ARM: Book Review - A13 Cruiser Tank Mk. I and Mk. II by Peter Brown

Book Review: Armor PhotoHistory #4 - British Cruiser Tank A13 Mk. I - Mk. I I by Peter Brown; Model Centrum PROGRES, Warsaw, Poland, 2015; 88 pp. with
142 photos, 27 color plates and 7 pages of 1/35 scale plans; retail price U S$46.95 via Amazon (ISBN 978-83-60672-23-5)
Advantages: first complete and thorough study of the initial British Christ ie-based cruiser tanks; excellent set of drawings and color plates, all in 1/35 scale
Disadvantages: none noted
Rating: Highly Recommended
Recommendation: for all Christie tank design fans and early war British arm our fans
    John Walter Christie was an odd duck who made a goodly amount of money mot orizing fire equipment in the early 20th Century, but he fancied himself to have the perfect answer for creating a useful combat vehicle that combined wheeled and tracked drives on one chassis. Being an American, he first off ered to the US Army but after purchasing only seven tanks from him they tur ned him down for any more vehicles.
    Highly miffed at the rejection, Christie then offered his designs abroad a nd sold them to the Soviets, the Poles and finally to the British.
    In the early 1930s the British was sorting out what kind of tanks they nee ded and came to the conclusions that they needed light tanks, infantry tank s, and fast cruiser tanks. Their first efforts at the "cruiser concept" wer e not really very cruiser-like - the A9 and A10 designs being equipped with the patented Vickers "Slo-Mo-Shun" suspension being a big giveaway. So the y then looked to the Christie design to solve their problems of higher spee d.
    Morris Commerical Cars LTD bought one of the two demonstrators Christie ha d used for the US Army and under the designation A13E1 it underwent trials in the UK. But while performance was good it was planned to use a similar d esign of turret to the A9 and A10 that mounted a 2-pdr gun in a two man abr east (three with commander) turret, so a new hull with a wider center secti on was built and under the designation A13E2 the new tank underwent testing starting on 7 October 1937.
    The usual sorts of teething troubles were found and as a result an evolved vehicle, the A13E3, was built. This passed testing and the new vehicle was adopted for service as the A13 Cruiser Tank Mark I.
    The tank evolved to the A13 Mark II and then A13 Mark IIA, but in 1940 the situation was complicated by complete renaming of the vehicles, with the A 13 Mark I becoming the Cruiser Tank Mk. III, the A13 Mark II the Cruiser Ta nk Mk. IV, and the A13 Mark IIA the Cruiser Tank Mk. IVA. 337 tanks of all models were built between 1939 and 1941.
    All were mechanical similar - a new short-pitch track was used and the Bri tish did not bother with the convertible drive features of the original Chr istie, maintaining as tracked drive only. While the Mark I used a turret wi th smooth sloped sides and a water-cooled Vickers .303 machine gun in the t urret, the Mark II added spaced plates on the sides of the turret set at st eeper angles and the Mark IIA a 7.92mm Besa air-cooled machine gun. Top spe ed was 30 mph (50 kph) and range 80-100 miles (130-160 kilometers) on gasol ine.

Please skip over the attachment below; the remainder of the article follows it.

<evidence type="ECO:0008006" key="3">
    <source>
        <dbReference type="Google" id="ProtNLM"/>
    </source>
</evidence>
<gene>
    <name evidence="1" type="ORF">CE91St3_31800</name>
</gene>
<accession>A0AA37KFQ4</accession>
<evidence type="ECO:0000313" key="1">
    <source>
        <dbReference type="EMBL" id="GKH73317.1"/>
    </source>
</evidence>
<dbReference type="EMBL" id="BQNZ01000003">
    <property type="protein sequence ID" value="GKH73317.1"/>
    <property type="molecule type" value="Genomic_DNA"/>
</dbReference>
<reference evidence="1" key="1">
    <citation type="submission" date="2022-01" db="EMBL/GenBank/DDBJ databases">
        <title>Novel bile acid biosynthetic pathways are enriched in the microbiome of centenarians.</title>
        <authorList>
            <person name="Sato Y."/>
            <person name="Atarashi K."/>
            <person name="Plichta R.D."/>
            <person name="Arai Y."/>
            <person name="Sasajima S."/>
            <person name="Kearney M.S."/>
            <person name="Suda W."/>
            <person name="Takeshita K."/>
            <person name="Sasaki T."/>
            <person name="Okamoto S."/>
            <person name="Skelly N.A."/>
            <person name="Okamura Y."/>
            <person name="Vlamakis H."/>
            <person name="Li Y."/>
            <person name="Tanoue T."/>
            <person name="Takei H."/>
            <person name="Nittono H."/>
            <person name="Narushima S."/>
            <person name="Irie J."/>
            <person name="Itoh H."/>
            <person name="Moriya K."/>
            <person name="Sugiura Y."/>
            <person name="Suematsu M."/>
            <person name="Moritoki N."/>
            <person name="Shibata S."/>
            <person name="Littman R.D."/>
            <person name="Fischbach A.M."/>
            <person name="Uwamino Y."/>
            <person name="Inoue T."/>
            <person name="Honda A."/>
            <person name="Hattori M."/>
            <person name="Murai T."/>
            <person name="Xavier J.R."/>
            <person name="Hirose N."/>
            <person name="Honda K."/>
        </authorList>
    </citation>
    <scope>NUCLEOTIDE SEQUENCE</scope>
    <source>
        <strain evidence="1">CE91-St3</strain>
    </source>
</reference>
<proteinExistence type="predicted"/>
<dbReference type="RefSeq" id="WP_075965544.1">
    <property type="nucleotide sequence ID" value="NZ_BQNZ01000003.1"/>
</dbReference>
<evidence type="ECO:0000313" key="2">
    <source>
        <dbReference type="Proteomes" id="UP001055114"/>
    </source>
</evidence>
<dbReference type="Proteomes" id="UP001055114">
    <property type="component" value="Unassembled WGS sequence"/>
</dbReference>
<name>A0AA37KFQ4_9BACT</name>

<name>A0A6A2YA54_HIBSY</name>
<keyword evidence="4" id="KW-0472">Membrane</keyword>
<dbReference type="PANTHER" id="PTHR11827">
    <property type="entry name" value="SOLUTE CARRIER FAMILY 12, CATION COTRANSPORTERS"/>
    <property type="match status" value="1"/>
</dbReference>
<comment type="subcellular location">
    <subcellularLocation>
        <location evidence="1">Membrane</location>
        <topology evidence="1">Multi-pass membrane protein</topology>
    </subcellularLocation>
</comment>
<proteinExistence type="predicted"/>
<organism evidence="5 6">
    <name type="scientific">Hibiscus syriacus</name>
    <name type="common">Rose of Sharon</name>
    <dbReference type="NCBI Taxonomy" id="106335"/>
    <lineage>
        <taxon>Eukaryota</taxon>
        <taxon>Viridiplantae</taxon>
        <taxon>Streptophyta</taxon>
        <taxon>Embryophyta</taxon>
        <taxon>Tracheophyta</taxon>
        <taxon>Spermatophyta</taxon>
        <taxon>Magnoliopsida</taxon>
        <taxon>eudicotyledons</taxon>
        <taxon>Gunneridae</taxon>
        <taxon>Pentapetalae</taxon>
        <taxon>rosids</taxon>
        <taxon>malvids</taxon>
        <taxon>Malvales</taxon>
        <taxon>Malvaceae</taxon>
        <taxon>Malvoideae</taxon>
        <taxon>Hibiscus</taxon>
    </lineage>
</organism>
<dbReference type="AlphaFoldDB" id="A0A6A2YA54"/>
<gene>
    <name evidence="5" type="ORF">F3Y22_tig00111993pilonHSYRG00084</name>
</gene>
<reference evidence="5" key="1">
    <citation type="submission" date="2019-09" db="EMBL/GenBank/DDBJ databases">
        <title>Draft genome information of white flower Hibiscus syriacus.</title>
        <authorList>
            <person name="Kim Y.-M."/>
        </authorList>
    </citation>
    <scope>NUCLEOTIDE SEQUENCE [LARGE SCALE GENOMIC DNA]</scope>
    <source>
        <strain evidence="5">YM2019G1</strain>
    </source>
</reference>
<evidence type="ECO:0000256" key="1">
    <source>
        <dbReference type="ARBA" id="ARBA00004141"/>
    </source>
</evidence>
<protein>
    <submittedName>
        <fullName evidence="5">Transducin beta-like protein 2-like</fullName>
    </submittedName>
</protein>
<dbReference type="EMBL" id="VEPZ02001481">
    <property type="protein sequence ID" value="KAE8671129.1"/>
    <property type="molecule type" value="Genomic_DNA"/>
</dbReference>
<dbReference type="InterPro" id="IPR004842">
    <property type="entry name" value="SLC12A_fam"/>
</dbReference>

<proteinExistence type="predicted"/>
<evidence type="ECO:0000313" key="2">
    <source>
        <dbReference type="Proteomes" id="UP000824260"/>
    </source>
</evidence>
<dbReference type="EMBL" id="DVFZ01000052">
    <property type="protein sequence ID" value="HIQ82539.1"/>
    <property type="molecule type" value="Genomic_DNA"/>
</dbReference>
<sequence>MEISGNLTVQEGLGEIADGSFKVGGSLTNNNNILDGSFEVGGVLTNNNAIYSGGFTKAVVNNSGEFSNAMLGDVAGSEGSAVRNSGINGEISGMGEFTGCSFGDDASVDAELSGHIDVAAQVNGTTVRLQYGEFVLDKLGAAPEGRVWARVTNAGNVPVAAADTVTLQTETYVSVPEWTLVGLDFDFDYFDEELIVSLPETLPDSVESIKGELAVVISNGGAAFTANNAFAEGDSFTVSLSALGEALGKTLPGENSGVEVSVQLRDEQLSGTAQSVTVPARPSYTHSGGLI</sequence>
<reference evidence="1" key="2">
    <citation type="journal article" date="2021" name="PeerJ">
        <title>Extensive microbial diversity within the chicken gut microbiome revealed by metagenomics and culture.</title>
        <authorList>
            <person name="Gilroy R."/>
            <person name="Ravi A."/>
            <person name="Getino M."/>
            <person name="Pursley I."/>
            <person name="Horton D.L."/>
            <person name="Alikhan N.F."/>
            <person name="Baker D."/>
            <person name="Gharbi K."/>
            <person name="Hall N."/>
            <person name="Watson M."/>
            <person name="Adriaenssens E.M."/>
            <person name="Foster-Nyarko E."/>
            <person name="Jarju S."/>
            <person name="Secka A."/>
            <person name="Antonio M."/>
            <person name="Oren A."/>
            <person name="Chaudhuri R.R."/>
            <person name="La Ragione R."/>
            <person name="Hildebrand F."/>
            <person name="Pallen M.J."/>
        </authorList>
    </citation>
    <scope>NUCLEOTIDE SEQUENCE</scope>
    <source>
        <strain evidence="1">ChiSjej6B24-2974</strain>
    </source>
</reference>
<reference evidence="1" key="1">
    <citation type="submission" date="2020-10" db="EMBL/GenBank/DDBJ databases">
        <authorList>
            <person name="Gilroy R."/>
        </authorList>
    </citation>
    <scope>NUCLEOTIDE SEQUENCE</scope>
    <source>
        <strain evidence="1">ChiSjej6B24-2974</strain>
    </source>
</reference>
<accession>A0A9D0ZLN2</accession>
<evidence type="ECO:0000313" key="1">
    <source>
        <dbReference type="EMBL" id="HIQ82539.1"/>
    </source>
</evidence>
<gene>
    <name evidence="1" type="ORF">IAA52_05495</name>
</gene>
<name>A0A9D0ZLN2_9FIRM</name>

The A13 was used in France and then in the early desert battles, but survi vors were relegated to training by the end of 1941 and served with the non- deployed Cruiser Mk. V Covenanter at home; its linear descendent, the Cruis er Mk. VI Crusader, was associated with most of the big desert battles and was the mainstay cruiser tank until the US M3 and M4 types became widely av ailable. The last Christie-based design to serve was the Cruiser Mk. VII Cr omwell.
    Peter is a very thorough researcher and has tracked down where all of the tanks were sent and with which units they served. Most of the photos in the book are based on either snapshots from British war photographers or captu red German shots of A13 tanks after capture. From most of the shots in the book, it appears one of their big drawbacks was fragile tracks as nearly al l of the capture shots show the A13 missing one or both tracks.
    Modelers will love the excellent drawings of all the variants of the A13 C ruiser tank family as well as the 1/35 scale color plates which will make f inishing and correcting the Bronco model kits much easier. Sadly Bronco use d a great deal of faulty information when they made their A13 kits and as a result any true modeler will have to correct their mistakes.
    Overall while not cheap this is an excellent first effort from Peter (who has written numerous articles for "Military Modelling" and the Tank Museum journal "Track-Link" and is a one-stop source for the A13 family.
    Thanks to Bob Gregory for passing along the review sample.
Cookie Sewell
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